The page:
Prime Minister Stephen Harper is back in Asia, visiting Thailand, Japan and South Korea. While there, think of him metaphorically as a fisherman with Asia as a big, blue sea.
Mr. Harper has six lines in Asian waters, at different depths. But it’s unclear if any fish are interested in biting or, if they are, whether he can pull them into Canada’s boat. What’s clear is that Canada got interested late in the Asian sea and is furiously casting about looking for a nibble.
Mr. Harper is fishing for free-trade deals. Very preliminary talks are supposed to start with Thailand and Japan for bilateral deals. Early talks are under way with India, there are the stalled negotiations with South Korea, possible entry into the multilateral Trans-Pacific Partnership and – the biggest fish – a bilateral free-trade deal with China.
China has been Canada’s fastest-growing trade partner for a decade; although it still takes only 3.7 per cent of our exports, it represents 11 per cent of our imports. Liberal governments worked hard at the bilateral relationship. Those ties cooled when the Harper government passed through its hectoring stage about China. Having grown up, Mr. Harper and his ministers can’t go often enough to China.
During Mr. Harper’s visit last month, the Chinese declared their interest in a free-trade deal. Mr. Harper was well aware of that interest but responded cautiously. Talks between the two countries had been going on for about a year to learn whether the Canadian and Chinese economies were compatible for free trade (“complementarity” discussions, in the jargon of trade policy).
The results of these discussions are supposed to be known by May, but it would seem they’ll signal that, yes, there are reasons to believe both countries would benefit from a free-trade deal. After that, the Harper government has to signal the Chinese whether and when and how formal negotiations might begin.
China is obviously Asia’s biggest market. It dwarfs the potential of the nine-member Trans-Pacific Partnership, a group that includes the United States (with which Canada already has a free-trade deal). And China would never demand, as some TPP members do, putting Canada’s politically sacred (although economically foolish) supply management for certain agricultural products on the table for change.
Ideally, all of Mr. Harper’s lines into Asian waters will get results, but there’s no guarantee of that. Canadian ministers have been on bended knee to the TPP countries to give Canada a seat, but there’s no guarantee one will be offered. A deal with South Korea is bitterly opposed by Ontario car manufacturers, which have the Harper government’s ear (as would be any bilateral deal with Japan). South Korea inked a pact with the U.S., which lessens that country’s interest in any deal with Canada.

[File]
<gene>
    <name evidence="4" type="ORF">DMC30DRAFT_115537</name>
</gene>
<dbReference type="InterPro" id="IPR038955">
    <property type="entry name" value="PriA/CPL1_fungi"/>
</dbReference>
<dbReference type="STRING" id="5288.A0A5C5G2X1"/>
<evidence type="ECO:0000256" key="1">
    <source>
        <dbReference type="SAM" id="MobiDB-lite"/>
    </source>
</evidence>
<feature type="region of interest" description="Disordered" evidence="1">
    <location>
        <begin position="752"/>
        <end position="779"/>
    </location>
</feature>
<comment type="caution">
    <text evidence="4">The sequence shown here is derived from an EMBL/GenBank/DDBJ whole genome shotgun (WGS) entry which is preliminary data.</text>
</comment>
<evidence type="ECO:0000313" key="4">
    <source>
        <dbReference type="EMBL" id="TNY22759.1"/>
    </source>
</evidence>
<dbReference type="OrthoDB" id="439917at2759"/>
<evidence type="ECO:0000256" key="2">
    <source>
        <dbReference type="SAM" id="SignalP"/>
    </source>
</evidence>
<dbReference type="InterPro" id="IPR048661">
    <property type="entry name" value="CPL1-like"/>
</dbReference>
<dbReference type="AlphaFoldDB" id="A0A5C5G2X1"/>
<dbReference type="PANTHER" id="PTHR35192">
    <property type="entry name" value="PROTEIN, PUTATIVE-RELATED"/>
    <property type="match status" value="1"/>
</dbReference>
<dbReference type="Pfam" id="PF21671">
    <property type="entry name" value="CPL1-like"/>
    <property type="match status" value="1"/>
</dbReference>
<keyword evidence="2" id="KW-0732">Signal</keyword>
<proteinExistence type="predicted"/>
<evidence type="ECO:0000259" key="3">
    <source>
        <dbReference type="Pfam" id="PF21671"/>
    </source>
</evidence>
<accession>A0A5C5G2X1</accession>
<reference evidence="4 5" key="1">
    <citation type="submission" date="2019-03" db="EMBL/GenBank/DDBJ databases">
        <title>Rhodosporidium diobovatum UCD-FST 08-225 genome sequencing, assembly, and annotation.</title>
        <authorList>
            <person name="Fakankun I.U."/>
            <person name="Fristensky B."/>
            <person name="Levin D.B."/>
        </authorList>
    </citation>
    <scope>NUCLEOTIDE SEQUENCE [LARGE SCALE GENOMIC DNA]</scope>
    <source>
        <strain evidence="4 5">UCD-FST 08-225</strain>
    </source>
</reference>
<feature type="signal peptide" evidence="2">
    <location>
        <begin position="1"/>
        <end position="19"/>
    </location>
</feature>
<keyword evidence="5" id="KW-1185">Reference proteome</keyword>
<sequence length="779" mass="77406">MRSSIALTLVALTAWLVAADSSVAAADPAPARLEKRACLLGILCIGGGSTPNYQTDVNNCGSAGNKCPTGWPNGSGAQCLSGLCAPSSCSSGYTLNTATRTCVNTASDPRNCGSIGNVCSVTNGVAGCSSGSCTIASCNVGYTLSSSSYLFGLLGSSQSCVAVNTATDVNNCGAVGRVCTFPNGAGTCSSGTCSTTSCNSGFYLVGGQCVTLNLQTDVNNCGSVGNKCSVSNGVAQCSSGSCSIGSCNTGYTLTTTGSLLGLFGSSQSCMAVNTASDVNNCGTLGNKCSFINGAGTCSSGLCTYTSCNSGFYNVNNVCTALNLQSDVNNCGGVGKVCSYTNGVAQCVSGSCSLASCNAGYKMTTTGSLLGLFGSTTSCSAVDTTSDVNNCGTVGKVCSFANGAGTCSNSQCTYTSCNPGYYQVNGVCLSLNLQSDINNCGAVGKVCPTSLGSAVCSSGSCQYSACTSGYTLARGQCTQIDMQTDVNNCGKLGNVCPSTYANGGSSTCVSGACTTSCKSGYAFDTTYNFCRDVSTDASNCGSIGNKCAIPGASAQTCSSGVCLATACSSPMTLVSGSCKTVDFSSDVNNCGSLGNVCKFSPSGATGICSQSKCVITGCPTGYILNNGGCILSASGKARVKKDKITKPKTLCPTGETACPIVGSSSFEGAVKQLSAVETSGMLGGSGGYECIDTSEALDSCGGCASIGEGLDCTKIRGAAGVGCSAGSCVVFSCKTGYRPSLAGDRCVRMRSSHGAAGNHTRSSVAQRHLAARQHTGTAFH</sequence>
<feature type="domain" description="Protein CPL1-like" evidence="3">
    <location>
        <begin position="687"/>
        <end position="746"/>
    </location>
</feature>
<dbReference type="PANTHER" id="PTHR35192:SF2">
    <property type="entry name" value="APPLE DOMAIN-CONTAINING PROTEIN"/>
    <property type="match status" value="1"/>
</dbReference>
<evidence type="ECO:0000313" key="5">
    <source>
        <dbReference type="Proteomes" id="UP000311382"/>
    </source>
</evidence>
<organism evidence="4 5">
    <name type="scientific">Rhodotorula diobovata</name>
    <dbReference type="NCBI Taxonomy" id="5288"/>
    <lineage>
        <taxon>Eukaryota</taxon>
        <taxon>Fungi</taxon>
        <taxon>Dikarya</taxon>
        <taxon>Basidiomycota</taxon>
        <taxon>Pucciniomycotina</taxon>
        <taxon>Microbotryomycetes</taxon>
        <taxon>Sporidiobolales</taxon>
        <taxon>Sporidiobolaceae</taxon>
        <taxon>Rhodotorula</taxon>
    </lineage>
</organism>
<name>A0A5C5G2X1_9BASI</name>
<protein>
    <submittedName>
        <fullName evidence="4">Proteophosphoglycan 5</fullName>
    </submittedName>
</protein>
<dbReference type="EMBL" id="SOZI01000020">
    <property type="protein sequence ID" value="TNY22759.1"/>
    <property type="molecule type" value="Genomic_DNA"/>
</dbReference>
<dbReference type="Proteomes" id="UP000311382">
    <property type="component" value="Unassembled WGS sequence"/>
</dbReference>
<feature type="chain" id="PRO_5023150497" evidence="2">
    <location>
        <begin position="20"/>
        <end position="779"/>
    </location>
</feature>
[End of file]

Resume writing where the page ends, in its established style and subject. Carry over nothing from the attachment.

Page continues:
Negotiating with India means dealing with that country’s notorious bureaucracy, which is a recipe for delay. Free trade with Japan might be ensnarled in the TPP negotiations that Japan wants to join.
The deal that holds the greatest allure is the Chinese one. China obviously wants Canadian commodities, and Canada wants new arrangements for better patent protection, trade in services and more legal certainty in China.
Since only New Zealand has a free-trade agreement with China, Canada could become the second such country, although others are talking to China. For Beijing, Canada would be a free-trade foothold into North America; for Ottawa, the Chinese market, despite enduring poverty for many citizens, is the largest and fastest growing in the world.
Between lip and cup, as they say, lies a vast distance. To say the least, China has a different political system. Its human-rights record will be an ongoing source of discord. Chinese trade unions exist only on paper, if at all. Environmental protection, although improving, leaves much to be desired. Wage rates are a fraction of those in Canada. Suspicions still reasonably exist about how the government influences China’s state-owned companies. Inside the Conservative caucus, many MPs display affection for Taiwan, witness to which is the number that show up for Taiwan’s national day ceremonies in Ottawa.
So, although China is the biggest fish in the Asian sea and thus the most alluring prospect for the prime ministerial fisherman, it might be the hardest to land.